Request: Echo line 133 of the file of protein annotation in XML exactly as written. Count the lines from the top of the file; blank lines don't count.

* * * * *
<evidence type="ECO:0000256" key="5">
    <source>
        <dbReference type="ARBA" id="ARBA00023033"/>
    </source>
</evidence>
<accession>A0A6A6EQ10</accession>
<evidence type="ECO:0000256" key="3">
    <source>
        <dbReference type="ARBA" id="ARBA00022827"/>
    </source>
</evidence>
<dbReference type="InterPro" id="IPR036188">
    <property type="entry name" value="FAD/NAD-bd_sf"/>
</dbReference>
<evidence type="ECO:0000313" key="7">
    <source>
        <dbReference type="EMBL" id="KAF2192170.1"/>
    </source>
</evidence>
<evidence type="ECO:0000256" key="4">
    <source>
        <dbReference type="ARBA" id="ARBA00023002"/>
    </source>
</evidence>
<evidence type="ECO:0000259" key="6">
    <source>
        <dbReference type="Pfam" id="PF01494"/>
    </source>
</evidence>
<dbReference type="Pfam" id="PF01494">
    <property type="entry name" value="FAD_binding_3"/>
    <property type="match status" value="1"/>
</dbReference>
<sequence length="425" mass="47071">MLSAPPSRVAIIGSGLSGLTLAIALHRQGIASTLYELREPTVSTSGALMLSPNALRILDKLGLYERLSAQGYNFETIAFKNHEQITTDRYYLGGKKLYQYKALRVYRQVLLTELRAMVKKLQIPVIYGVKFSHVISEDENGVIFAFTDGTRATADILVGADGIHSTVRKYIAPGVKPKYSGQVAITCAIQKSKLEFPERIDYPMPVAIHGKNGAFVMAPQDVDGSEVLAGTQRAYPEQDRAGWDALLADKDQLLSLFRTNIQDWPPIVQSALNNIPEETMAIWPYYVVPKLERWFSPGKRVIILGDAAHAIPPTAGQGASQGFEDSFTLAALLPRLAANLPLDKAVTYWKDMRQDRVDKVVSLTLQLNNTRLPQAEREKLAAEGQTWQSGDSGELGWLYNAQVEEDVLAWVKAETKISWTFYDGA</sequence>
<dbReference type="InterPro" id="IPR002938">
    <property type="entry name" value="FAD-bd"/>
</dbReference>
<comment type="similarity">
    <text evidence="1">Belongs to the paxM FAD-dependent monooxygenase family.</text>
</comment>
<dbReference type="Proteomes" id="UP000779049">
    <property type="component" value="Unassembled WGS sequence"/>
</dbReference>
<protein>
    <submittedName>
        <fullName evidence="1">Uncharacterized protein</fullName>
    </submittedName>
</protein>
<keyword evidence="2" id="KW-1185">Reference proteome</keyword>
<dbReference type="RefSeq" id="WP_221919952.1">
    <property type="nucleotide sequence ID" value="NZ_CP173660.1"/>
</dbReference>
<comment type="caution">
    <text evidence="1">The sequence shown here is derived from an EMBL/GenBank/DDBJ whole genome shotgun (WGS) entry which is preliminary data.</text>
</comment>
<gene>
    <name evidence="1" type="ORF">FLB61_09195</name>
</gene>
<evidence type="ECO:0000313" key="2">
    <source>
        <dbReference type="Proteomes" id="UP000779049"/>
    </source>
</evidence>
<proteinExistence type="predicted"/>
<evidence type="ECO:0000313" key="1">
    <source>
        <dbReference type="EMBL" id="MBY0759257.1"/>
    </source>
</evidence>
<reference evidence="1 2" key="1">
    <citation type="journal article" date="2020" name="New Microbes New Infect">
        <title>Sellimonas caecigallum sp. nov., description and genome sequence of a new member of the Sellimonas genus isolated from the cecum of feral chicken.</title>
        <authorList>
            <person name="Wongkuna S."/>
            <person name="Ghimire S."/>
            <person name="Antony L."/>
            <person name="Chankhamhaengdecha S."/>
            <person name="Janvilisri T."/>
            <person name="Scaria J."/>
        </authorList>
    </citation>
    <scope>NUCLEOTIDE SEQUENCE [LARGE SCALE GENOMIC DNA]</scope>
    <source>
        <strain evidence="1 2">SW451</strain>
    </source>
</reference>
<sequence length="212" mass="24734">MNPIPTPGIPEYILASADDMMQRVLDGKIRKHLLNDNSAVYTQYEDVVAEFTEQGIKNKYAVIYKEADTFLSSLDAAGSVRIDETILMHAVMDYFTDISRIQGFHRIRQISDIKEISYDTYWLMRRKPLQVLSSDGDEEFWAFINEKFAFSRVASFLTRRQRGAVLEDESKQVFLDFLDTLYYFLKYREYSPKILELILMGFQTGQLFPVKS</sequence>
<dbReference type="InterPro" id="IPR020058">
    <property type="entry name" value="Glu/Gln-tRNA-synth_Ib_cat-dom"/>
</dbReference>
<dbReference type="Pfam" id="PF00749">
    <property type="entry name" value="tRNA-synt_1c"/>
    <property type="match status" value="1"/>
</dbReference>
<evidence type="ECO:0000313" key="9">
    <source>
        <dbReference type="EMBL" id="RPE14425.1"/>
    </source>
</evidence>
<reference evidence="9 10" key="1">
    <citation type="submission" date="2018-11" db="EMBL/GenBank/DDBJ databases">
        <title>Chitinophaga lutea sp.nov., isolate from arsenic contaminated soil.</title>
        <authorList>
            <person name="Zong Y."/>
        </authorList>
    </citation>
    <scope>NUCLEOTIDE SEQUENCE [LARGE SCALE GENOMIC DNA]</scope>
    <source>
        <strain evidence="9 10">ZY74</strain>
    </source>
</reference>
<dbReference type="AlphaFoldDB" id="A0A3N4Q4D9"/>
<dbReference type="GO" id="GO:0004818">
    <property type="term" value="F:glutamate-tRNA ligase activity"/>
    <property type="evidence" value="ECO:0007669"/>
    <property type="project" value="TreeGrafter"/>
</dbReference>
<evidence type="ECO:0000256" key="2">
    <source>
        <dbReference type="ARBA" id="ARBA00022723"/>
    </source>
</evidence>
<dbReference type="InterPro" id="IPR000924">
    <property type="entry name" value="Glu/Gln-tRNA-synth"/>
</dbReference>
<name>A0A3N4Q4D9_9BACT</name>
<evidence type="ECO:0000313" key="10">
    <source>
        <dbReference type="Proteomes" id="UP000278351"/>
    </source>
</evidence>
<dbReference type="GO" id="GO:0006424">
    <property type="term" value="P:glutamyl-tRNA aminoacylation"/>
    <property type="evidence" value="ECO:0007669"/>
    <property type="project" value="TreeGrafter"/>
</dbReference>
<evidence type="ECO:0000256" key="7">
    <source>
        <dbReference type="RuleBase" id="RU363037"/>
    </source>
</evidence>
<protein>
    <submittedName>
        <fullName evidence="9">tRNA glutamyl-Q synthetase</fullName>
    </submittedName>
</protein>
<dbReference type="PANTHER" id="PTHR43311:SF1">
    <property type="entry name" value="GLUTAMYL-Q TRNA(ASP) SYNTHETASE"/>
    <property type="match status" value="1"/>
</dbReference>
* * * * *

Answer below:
    <property type="term" value="P:glutamyl-tRNA aminoacylation"/>